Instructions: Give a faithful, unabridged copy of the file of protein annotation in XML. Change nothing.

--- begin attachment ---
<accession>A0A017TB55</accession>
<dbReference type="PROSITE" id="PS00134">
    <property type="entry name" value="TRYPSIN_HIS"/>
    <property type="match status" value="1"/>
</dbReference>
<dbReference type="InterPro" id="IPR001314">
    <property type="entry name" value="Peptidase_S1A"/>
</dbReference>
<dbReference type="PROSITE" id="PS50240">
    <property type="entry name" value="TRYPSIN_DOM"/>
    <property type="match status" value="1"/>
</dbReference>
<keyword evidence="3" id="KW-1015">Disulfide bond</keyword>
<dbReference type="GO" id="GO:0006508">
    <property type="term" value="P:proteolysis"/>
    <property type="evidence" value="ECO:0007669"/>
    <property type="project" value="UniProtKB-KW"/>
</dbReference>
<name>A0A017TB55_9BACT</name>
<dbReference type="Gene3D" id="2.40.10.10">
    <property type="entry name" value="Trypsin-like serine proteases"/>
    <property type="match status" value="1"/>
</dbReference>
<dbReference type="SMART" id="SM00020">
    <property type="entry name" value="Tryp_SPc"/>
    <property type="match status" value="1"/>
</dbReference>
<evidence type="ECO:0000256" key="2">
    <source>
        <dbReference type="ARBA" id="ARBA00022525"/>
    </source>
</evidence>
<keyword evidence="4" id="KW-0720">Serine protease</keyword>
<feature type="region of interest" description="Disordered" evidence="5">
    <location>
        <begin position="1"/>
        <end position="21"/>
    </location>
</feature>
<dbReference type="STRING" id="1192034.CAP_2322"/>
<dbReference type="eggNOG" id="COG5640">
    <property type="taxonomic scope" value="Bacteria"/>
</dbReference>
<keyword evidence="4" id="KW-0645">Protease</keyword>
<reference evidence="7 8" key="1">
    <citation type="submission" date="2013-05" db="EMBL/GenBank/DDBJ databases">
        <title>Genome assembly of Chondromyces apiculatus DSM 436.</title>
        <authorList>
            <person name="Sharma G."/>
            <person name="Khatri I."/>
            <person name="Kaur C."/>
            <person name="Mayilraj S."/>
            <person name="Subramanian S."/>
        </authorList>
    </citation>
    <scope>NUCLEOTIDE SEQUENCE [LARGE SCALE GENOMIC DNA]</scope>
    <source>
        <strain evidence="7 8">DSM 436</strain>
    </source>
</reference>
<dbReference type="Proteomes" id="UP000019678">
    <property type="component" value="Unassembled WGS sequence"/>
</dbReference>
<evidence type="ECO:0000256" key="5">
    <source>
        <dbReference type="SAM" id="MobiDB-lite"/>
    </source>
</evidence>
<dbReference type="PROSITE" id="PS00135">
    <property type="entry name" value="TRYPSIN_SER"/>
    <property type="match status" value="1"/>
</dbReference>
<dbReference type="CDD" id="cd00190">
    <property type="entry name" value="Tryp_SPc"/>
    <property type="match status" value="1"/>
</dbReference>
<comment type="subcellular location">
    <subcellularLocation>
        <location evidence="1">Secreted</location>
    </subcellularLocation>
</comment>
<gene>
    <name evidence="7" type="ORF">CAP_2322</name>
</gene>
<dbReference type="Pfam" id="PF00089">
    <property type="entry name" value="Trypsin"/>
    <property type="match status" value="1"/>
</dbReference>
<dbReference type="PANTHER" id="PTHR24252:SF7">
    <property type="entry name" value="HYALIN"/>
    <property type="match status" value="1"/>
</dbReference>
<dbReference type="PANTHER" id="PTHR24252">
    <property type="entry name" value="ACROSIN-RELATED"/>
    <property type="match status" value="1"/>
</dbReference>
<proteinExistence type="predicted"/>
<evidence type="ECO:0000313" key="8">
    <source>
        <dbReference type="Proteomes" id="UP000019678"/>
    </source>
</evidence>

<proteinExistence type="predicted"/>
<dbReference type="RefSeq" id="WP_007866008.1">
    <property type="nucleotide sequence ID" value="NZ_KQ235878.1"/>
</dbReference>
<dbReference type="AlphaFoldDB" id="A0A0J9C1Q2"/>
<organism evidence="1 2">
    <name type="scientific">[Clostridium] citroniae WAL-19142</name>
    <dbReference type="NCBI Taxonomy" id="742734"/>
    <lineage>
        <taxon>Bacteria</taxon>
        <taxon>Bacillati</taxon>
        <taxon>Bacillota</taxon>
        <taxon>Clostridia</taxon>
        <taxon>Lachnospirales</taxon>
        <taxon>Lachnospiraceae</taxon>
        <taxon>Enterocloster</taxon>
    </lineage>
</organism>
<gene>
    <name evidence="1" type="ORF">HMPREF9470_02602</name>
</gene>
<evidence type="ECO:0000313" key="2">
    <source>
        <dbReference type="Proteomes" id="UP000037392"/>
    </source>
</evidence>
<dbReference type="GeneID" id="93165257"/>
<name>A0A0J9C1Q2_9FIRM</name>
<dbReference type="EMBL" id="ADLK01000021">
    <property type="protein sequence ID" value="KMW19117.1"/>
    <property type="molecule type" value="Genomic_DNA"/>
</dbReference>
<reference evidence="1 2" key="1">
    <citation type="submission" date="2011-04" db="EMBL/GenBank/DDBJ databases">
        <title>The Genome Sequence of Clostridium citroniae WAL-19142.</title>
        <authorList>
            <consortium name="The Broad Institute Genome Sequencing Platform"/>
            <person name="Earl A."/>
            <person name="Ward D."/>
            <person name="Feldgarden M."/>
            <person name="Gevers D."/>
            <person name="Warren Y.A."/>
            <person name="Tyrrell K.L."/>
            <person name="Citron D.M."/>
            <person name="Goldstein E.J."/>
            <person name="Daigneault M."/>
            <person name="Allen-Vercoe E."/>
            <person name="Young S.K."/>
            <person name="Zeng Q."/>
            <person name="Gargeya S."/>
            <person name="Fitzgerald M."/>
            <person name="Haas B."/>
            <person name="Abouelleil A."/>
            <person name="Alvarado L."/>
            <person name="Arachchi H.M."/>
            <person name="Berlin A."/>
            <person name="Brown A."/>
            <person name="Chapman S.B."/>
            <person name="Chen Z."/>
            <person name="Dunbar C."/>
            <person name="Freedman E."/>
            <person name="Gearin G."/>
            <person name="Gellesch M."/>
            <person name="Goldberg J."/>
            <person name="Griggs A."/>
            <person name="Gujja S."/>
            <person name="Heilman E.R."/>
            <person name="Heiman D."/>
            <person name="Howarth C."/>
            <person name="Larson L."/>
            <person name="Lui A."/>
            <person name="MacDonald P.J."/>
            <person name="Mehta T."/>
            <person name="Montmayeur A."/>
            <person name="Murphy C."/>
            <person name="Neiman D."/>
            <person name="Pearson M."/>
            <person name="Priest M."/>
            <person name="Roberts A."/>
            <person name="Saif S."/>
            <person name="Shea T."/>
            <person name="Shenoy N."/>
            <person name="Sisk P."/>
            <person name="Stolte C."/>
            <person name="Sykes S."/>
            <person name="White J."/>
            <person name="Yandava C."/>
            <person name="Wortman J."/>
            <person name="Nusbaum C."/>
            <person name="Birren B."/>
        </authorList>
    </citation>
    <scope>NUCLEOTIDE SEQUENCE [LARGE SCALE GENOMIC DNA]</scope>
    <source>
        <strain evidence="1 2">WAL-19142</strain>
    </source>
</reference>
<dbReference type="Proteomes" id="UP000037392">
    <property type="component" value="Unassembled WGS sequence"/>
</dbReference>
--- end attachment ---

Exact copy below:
<accession>A0A017TB55</accession>
<dbReference type="PROSITE" id="PS00134">
    <property type="entry name" value="TRYPSIN_HIS"/>
    <property type="match status" value="1"/>
</dbReference>
<dbReference type="InterPro" id="IPR001314">
    <property type="entry name" value="Peptidase_S1A"/>
</dbReference>
<dbReference type="PROSITE" id="PS50240">
    <property type="entry name" value="TRYPSIN_DOM"/>
    <property type="match status" value="1"/>
</dbReference>
<keyword evidence="3" id="KW-1015">Disulfide bond</keyword>
<dbReference type="GO" id="GO:0006508">
    <property type="term" value="P:proteolysis"/>
    <property type="evidence" value="ECO:0007669"/>
    <property type="project" value="UniProtKB-KW"/>
</dbReference>
<name>A0A017TB55_9BACT</name>
<dbReference type="Gene3D" id="2.40.10.10">
    <property type="entry name" value="Trypsin-like serine proteases"/>
    <property type="match status" value="1"/>
</dbReference>
<dbReference type="SMART" id="SM00020">
    <property type="entry name" value="Tryp_SPc"/>
    <property type="match status" value="1"/>
</dbReference>
<evidence type="ECO:0000256" key="2">
    <source>
        <dbReference type="ARBA" id="ARBA00022525"/>
    </source>
</evidence>
<keyword evidence="4" id="KW-0720">Serine protease</keyword>
<feature type="region of interest" description="Disordered" evidence="5">
    <location>
        <begin position="1"/>
        <end position="21"/>
    </location>
</feature>
<dbReference type="STRING" id="1192034.CAP_2322"/>
<dbReference type="eggNOG" id="COG5640">
    <property type="taxonomic scope" value="Bacteria"/>
</dbReference>
<keyword evidence="4" id="KW-0645">Protease</keyword>
<reference evidence="7 8" key="1">
    <citation type="submission" date="2013-05" db="EMBL/GenBank/DDBJ databases">
        <title>Genome assembly of Chondromyces apiculatus DSM 436.</title>
        <authorList>
            <person name="Sharma G."/>
            <person name="Khatri I."/>
            <person name="Kaur C."/>
            <person name="Mayilraj S."/>
            <person name="Subramanian S."/>
        </authorList>
    </citation>
    <scope>NUCLEOTIDE SEQUENCE [LARGE SCALE GENOMIC DNA]</scope>
    <source>
        <strain evidence="7 8">DSM 436</strain>
    </source>
</reference>
<dbReference type="Proteomes" id="UP000019678">
    <property type="component" value="Unassembled WGS sequence"/>
</dbReference>
<evidence type="ECO:0000256" key="5">
    <source>
        <dbReference type="SAM" id="MobiDB-lite"/>
    </source>
</evidence>
<dbReference type="PROSITE" id="PS00135">
    <property type="entry name" value="TRYPSIN_SER"/>
    <property type="match status" value="1"/>
</dbReference>
<dbReference type="CDD" id="cd00190">
    <property type="entry name" value="Tryp_SPc"/>
    <property type="match status" value="1"/>
</dbReference>
<comment type="subcellular location">
    <subcellularLocation>
        <location evidence="1">Secreted</location>
    </subcellularLocation>
</comment>
<gene>
    <name evidence="7" type="ORF">CAP_2322</name>
</gene>
<dbReference type="Pfam" id="PF00089">
    <property type="entry name" value="Trypsin"/>
    <property type="match status" value="1"/>
</dbReference>
<dbReference type="PANTHER" id="PTHR24252:SF7">
    <property type="entry name" value="HYALIN"/>
    <property type="match status" value="1"/>
</dbReference>
<dbReference type="PANTHER" id="PTHR24252">
    <property type="entry name" value="ACROSIN-RELATED"/>
    <property type="match status" value="1"/>
</dbReference>
<proteinExistence type="predicted"/>
<evidence type="ECO:0000313" key="8">
    <source>
        <dbReference type="Proteomes" id="UP000019678"/>
    </source>
</evidence>

<proteinExistence type="predicted"/>
<dbReference type="RefSeq" id="WP_007866008.1">
    <property type="nucleotide sequence ID" value="NZ_KQ235878.1"/>
</dbReference>
<dbReference type="AlphaFoldDB" id="A0A0J9C1Q2"/>
<organism evidence="1 2">
    <name type="scientific">[Clostridium] citroniae WAL-19142</name>
    <dbReference type="NCBI Taxonomy" id="742734"/>
    <lineage>
        <taxon>Bacteria</taxon>
        <taxon>Bacillati</taxon>
        <taxon>Bacillota</taxon>
        <taxon>Clostridia</taxon>
        <taxon>Lachnospirales</taxon>
        <taxon>Lachnospiraceae</taxon>
        <taxon>Enterocloster</taxon>
    </lineage>
</organism>
<gene>
    <name evidence="1" type="ORF">HMPREF9470_02602</name>
</gene>
<evidence type="ECO:0000313" key="2">
    <source>
        <dbReference type="Proteomes" id="UP000037392"/>
    </source>
</evidence>
<dbReference type="GeneID" id="93165257"/>
<name>A0A0J9C1Q2_9FIRM</name>
<dbReference type="EMBL" id="ADLK01000021">
    <property type="protein sequence ID" value="KMW19117.1"/>
    <property type="molecule type" value="Genomic_DNA"/>
</dbReference>
<reference evidence="1 2" key="1">
    <citation type="submission" date="2011-04" db="EMBL/GenBank/DDBJ databases">
        <title>The Genome Sequence of Clostridium citroniae WAL-19142.</title>
        <authorList>
            <consortium name="The Broad Institute Genome Sequencing Platform"/>
            <person name="Earl A."/>
            <person name="Ward D."/>
            <person name="Feldgarden M."/>
            <person name="Gevers D."/>
            <person name="Warren Y.A."/>
            <person name="Tyrrell K.L."/>
            <person name="Citron D.M."/>
            <person name="Goldstein E.J."/>
            <person name="Daigneault M."/>
            <person name="Allen-Vercoe E."/>
            <person name="Young S.K."/>
            <person name="Zeng Q."/>
            <person name="Gargeya S."/>
            <person name="Fitzgerald M."/>
            <person name="Haas B."/>
            <person name="Abouelleil A."/>
            <person name="Alvarado L."/>
            <person name="Arachchi H.M."/>
            <person name="Berlin A."/>
            <person name="Brown A."/>
            <person name="Chapman S.B."/>
            <person name="Chen Z."/>
            <person name="Dunbar C."/>
            <person name="Freedman E."/>
            <person name="Gearin G."/>
            <person name="Gellesch M."/>
            <person name="Goldberg J."/>
            <person name="Griggs A."/>
            <person name="Gujja S."/>
            <person name="Heilman E.R."/>
            <person name="Heiman D."/>
            <person name="Howarth C."/>
            <person name="Larson L."/>
            <person name="Lui A."/>
            <person name="MacDonald P.J."/>
            <person name="Mehta T."/>
            <person name="Montmayeur A."/>
            <person name="Murphy C."/>
            <person name="Neiman D."/>
            <person name="Pearson M."/>
            <person name="Priest M."/>
            <person name="Roberts A."/>
            <person name="Saif S."/>
            <person name="Shea T."/>
            <person name="Shenoy N."/>
            <person name="Sisk P."/>
            <person name="Stolte C."/>
            <person name="Sykes S."/>
            <person name="White J."/>
            <person name="Yandava C."/>
            <person name="Wortman J."/>
            <person name="Nusbaum C."/>
            <person name="Birren B."/>
        </authorList>
    </citation>
    <scope>NUCLEOTIDE SEQUENCE [LARGE SCALE GENOMIC DNA]</scope>
    <source>
        <strain evidence="1 2">WAL-19142</strain>
    </source>
</reference>
<dbReference type="Proteomes" id="UP000037392">
    <property type="component" value="Unassembled WGS sequence"/>
</dbReference>